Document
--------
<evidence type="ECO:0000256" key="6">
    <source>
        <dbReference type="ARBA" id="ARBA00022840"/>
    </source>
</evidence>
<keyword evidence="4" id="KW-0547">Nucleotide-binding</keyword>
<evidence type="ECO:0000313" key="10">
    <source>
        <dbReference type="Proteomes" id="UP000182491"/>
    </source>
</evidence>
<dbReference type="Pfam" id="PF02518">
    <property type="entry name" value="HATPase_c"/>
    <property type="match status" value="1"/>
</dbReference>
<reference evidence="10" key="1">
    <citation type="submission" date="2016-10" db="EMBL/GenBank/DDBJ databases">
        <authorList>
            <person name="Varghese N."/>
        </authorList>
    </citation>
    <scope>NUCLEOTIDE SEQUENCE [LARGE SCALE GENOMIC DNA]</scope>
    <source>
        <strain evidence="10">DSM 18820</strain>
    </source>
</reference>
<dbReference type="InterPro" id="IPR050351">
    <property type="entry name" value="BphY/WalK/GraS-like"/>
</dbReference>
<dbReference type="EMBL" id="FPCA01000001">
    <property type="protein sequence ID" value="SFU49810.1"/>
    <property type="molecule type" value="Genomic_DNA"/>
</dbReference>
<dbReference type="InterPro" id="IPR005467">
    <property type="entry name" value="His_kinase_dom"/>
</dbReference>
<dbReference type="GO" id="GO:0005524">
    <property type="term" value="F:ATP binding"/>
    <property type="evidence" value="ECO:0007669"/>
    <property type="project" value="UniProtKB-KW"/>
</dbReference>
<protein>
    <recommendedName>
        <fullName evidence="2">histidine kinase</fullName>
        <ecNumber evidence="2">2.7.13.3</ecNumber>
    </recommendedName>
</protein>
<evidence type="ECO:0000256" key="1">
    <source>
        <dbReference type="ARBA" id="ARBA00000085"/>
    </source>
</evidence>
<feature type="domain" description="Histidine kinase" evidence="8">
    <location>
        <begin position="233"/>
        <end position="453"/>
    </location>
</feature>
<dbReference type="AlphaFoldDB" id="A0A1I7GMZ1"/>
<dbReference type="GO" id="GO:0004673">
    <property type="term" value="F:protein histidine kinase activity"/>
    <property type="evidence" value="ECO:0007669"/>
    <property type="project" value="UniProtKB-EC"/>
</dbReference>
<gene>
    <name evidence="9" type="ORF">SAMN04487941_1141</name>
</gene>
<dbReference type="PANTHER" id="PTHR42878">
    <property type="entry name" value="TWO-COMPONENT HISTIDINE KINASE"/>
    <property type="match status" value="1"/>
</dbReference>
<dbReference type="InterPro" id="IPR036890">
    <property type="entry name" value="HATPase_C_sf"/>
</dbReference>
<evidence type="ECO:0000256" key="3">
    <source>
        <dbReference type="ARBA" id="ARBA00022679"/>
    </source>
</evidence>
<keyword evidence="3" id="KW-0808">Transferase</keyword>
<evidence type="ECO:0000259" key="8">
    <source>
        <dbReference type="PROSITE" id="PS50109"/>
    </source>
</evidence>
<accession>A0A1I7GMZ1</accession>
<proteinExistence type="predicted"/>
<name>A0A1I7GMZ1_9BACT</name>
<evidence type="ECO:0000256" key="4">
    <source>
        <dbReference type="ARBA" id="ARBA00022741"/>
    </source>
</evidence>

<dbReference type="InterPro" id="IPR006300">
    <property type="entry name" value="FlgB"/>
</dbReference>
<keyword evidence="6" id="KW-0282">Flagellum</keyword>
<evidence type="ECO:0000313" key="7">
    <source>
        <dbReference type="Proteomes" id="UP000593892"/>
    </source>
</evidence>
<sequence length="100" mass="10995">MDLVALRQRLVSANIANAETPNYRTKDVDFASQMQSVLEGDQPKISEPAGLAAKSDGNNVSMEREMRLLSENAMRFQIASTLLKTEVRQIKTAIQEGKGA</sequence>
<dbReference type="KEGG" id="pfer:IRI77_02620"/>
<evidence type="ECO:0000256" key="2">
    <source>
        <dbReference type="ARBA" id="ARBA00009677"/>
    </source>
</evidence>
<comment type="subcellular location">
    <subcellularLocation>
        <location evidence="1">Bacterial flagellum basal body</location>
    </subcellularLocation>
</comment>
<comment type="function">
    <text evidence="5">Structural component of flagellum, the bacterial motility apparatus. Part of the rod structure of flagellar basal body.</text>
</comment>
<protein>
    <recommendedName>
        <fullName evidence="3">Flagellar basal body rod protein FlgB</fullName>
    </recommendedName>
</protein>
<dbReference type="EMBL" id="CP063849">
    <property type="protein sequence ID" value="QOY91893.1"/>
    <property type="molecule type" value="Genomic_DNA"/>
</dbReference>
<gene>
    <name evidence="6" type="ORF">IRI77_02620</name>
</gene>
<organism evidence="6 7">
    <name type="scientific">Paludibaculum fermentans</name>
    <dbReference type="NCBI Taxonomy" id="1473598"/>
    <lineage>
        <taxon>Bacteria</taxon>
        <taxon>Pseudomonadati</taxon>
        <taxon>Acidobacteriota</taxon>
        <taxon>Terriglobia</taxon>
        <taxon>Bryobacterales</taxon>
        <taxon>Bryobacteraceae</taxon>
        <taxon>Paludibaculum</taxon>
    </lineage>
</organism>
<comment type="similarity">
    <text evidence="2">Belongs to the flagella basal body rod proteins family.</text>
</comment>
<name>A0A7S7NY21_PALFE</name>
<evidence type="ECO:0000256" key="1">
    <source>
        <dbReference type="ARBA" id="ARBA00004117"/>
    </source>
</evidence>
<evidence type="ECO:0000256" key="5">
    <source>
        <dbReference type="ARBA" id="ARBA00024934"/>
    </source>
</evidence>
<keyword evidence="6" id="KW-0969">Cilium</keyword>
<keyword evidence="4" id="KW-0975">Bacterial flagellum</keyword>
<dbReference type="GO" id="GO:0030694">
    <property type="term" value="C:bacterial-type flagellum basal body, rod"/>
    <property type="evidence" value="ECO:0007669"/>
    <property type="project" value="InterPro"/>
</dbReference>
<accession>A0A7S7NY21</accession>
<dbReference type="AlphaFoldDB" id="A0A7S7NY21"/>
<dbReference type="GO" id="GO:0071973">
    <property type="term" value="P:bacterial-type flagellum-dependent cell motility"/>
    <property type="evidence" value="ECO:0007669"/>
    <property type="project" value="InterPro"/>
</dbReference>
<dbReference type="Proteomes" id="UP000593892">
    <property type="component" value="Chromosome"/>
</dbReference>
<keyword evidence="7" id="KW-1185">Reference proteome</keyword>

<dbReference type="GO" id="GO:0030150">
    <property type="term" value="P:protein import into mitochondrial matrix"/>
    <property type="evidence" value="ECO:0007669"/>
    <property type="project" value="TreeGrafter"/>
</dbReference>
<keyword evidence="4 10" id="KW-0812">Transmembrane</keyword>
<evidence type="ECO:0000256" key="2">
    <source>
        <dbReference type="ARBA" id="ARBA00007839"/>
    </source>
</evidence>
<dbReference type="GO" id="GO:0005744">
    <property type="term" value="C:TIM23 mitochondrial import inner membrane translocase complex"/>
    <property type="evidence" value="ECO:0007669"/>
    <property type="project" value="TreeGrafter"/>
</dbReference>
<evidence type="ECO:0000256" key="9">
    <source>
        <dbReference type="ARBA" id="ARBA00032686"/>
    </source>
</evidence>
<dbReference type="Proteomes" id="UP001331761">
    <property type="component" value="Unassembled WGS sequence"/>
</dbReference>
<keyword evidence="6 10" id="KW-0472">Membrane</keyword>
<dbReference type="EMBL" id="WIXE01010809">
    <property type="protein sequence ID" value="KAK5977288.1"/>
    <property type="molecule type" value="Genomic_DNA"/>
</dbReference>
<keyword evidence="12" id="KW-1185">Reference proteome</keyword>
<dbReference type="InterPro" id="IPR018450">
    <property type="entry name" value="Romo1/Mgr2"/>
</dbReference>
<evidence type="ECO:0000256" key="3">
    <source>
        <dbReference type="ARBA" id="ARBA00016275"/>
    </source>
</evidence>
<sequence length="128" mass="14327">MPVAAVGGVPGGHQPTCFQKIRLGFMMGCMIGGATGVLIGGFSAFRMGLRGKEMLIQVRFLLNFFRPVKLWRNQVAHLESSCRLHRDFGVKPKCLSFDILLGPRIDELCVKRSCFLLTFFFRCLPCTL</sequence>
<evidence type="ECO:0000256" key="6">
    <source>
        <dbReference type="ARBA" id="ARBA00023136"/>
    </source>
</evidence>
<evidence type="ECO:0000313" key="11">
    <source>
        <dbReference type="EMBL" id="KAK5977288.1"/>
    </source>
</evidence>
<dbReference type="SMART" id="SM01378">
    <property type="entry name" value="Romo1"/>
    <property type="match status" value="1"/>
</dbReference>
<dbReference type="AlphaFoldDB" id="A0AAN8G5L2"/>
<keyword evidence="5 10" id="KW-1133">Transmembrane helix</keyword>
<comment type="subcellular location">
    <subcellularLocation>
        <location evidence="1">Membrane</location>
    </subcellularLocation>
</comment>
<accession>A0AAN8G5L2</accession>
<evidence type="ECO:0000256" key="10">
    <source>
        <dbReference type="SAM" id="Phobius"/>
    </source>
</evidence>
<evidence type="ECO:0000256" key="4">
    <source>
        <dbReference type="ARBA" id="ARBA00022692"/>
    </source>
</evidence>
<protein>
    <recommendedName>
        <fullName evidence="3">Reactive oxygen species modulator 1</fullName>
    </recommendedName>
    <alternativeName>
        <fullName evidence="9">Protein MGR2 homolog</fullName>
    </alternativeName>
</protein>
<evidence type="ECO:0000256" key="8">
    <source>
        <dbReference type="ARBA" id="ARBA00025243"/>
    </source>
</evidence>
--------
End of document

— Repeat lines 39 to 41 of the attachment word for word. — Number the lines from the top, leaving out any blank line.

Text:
    <property type="evidence" value="ECO:0007669"/>
    <property type="project" value="UniProtKB-KW"/>
</dbReference>